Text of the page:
Hundreds of foreign docs working in SA
In a written reply to a question in the National Assembly, she said altogether 507 doctors - predominantly from developing countries - were on record as having been placed in specific institutions around SA since November 2006.
A further 515 had been endorsed towards sitting for the medical board exams with the Health Professions Council of SA (HPCSA), and 216 were rejected through the departments of health and home affairs screening process in compliance with the Immigration Act.
Of the 507 appointed, 364 were from developing countries, including 317 from Africa - mainly the Democratic Republic of Congo (137), Nigeria (133) and Zimbabwe (12).
Of the 114 doctors from developed countries, 61 were from the United Kingdom, 15 from the Netherlands, 11 from Germany, seven from Sweden, and five each from Australia and Belgium.
Commenting on Tshabalala-Msimang's reply, DA spokesperson Mike Waters called for a policy review.
On the one hand Tshabalala-Msimang claimed to enforce a policy of not allowing health professionals from other developing countries to work in South Africa, and on the other hand this policy was blatantly ignored in practice.
The policy was implemented as a way to prevent the exacerbation of the brain drain problem in other poorer countries.
"But 137 doctors working in South Africa are from the DRC, which has one of the lowest ratios of doctors to patients in the world."
The policy of not encouraging doctors from developing countries to work in South Africa did not make practical sense and needed to be reviewed, he said. - Sapa
Public health system 'falling apart'
Doctors at state hospitals say their patient load is so high that they don't have enough time to do a proper diagnosis. This, they say, is endangering patients' lives.
The complaint follows the recent death of a four-year-old girl with a heart condition after she was allegedly discharged from hospital too soon.
A patient in the advanced stages of Aids was also discharged from hospital.
At the Hillbrow community walk-in clinic in Johannesburg doctors see an average of 60 patients a day and have just seven minutes to assess each patient.
Doctors say the situation is aggravated by limited facilities and a lack of medicines.
An official at the clinic, who wished to remain anonymous, said the bureaucrats who ran the hospitals were oblivious to the state of public hospitals and didn't know what it was like to work under such appalling conditions.
"Things are falling apart in the public health system, which does not have patients' interests at heart," he said.
The very sick are referred to Johannesburg Hospital, where patients are seen by specialists.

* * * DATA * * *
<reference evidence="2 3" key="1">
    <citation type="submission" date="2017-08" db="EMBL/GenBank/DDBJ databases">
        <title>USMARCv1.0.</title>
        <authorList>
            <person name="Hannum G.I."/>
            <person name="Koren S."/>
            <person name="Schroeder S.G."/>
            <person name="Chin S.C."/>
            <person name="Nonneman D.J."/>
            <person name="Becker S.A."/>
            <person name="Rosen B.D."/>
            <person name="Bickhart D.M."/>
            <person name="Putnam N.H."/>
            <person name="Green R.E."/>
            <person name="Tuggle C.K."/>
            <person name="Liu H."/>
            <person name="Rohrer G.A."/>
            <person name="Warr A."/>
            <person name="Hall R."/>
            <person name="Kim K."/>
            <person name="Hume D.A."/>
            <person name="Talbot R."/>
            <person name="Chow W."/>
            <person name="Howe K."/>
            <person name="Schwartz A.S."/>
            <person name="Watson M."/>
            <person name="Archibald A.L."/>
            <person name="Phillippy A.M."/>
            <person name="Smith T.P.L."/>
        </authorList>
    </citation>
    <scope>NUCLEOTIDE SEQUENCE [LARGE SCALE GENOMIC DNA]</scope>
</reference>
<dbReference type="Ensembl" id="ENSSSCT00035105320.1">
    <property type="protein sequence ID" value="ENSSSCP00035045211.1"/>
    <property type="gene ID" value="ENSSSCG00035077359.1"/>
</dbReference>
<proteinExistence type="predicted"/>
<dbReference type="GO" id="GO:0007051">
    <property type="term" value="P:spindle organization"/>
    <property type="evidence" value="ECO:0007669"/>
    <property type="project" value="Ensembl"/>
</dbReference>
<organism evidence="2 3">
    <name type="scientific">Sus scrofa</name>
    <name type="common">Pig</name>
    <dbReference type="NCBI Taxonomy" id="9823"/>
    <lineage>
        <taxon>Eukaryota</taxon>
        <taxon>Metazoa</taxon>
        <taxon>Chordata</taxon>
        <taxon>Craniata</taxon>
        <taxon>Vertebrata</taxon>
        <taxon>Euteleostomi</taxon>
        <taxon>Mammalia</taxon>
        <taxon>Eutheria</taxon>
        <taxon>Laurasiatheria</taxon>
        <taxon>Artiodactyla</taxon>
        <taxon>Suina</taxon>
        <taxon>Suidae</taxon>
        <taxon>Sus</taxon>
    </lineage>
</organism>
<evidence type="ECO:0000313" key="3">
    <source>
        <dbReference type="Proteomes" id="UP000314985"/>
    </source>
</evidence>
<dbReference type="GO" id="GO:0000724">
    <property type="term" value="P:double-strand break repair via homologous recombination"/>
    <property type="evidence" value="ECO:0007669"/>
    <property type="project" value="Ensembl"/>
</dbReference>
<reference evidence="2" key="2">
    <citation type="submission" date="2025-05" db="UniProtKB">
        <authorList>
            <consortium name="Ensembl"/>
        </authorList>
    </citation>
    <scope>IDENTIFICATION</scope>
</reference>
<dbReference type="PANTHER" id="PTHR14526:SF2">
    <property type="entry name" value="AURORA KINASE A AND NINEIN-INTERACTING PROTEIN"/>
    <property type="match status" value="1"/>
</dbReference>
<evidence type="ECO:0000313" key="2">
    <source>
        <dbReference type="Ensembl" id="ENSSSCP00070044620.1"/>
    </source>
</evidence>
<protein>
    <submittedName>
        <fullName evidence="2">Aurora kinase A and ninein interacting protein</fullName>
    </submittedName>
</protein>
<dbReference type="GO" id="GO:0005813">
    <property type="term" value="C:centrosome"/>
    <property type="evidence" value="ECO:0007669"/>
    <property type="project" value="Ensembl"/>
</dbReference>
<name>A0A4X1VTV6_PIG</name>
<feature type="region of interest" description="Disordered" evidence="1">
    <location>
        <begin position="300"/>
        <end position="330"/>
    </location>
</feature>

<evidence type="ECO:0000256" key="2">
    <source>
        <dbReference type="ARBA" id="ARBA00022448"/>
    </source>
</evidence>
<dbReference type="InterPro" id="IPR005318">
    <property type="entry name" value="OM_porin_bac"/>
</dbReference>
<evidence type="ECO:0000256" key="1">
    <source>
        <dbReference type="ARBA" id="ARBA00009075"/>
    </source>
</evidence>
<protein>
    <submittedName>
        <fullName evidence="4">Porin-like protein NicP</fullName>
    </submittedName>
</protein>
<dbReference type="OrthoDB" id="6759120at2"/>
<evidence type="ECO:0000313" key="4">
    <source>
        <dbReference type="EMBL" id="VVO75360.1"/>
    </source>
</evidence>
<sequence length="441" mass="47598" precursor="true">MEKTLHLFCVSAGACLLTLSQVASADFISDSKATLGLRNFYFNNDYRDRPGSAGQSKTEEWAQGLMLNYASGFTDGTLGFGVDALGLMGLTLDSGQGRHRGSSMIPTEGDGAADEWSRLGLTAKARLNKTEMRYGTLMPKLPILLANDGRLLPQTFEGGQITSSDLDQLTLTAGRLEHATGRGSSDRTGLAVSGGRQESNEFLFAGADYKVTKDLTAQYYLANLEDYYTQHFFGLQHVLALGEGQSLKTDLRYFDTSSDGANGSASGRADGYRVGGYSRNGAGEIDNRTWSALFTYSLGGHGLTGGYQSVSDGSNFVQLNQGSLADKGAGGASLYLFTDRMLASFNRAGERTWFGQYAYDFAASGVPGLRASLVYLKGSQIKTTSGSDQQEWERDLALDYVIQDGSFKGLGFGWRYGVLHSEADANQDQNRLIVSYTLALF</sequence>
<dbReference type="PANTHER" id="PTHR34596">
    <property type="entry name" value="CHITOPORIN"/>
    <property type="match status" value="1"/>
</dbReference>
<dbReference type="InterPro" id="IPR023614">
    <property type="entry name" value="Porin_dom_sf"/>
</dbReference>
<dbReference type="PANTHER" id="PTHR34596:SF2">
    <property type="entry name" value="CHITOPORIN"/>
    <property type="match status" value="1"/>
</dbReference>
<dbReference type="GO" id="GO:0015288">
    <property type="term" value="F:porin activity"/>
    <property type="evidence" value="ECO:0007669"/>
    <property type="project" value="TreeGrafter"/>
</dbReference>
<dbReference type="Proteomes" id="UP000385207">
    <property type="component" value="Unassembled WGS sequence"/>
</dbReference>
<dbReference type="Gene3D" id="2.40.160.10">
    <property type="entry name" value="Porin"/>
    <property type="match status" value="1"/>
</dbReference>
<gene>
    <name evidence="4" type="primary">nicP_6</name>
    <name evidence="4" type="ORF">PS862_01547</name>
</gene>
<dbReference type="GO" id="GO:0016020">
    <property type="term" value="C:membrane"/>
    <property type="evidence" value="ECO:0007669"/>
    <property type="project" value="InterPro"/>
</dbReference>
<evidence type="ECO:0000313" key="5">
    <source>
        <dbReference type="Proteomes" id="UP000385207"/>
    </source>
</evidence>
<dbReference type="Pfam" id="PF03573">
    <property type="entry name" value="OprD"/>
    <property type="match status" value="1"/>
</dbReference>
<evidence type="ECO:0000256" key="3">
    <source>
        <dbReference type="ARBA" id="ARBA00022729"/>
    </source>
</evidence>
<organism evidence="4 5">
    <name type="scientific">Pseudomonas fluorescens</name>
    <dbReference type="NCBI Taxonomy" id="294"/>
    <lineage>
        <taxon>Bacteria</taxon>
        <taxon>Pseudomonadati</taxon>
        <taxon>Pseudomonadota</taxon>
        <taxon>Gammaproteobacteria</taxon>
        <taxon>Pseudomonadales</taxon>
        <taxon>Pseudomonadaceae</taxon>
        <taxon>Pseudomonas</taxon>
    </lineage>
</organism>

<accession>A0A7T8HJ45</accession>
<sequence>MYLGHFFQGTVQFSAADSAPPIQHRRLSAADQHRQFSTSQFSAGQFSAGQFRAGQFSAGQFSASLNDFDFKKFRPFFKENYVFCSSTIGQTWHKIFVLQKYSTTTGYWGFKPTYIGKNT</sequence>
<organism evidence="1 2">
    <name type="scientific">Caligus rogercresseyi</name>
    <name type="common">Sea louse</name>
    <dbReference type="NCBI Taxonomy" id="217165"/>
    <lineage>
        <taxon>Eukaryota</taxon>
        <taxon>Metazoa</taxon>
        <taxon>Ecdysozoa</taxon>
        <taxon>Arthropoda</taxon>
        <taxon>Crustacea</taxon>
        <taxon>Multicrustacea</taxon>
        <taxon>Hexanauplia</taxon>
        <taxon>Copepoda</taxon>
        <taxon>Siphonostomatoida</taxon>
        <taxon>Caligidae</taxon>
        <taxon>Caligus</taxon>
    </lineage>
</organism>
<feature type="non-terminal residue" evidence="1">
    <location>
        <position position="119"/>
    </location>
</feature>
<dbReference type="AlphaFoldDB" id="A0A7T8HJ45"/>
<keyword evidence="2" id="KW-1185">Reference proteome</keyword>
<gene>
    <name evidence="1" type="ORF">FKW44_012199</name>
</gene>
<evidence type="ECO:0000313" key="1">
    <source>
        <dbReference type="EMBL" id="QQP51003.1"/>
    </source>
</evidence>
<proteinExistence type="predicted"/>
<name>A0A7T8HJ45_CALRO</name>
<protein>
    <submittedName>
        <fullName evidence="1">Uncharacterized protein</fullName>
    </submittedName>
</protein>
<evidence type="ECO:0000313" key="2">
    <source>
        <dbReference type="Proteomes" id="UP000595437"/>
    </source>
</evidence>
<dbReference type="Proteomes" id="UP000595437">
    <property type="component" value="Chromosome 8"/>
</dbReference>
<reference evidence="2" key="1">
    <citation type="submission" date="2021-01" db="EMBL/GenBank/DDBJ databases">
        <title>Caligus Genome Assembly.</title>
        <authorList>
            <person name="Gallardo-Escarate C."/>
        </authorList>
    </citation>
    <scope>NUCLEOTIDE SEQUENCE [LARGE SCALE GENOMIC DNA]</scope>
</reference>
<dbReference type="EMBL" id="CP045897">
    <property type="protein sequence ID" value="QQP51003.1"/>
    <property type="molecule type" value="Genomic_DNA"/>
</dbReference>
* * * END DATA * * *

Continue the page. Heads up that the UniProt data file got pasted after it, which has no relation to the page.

But too often, patients are referred back to the Hillbrow clinic, such as the case of the desperately ill Aids patient.
According to the official, the child with the heart condition was discharged from Johannesburg Hospital last week and told to return for a check-up in six weeks. She died the following day.
He said unless the patient load decreased substantially, doctors' diagnoses would be compromised and more patients would be at risk of being discharged too early, sometimes with fatal results.
Wits University's Medical School professor of rural health Ian Couper, said the UK's National Health System set the minimum consultation time with a patient at nine minutes.
But, he said, even that was probably too little time.
Ideally, he suggested, a doctor should never see more than 40 patients in an eight-hour day, allowing about 12 minutes per patient.
Dr Joop Laubscher, who was superintendent of Germiston Provincial Hospital from 1989 to 1999 and is now in private practice, said he knew of at least one doctor who dealt with 60 patients per day and only had seven minutes to assess a patient.
He compared the situation to working "on a factory production line".
"In an assessment, a doctor has to check a patient's vital signs such as blood pressure, heart rate and test sugar levels, and a thorough assessment can't be done properly in such a short time.
"In my view, a doctor needs between 15 to 30 minutes to properly assess a patient and make a diagnosis," Laubscher said.
However, Johannesburg Hospital chief executive Sagie Pillay said seven minutes was sufficient time and denied that the public health system was falling apart.
- This article was originally published on page 4 of The Pretoria News on March 03, 2008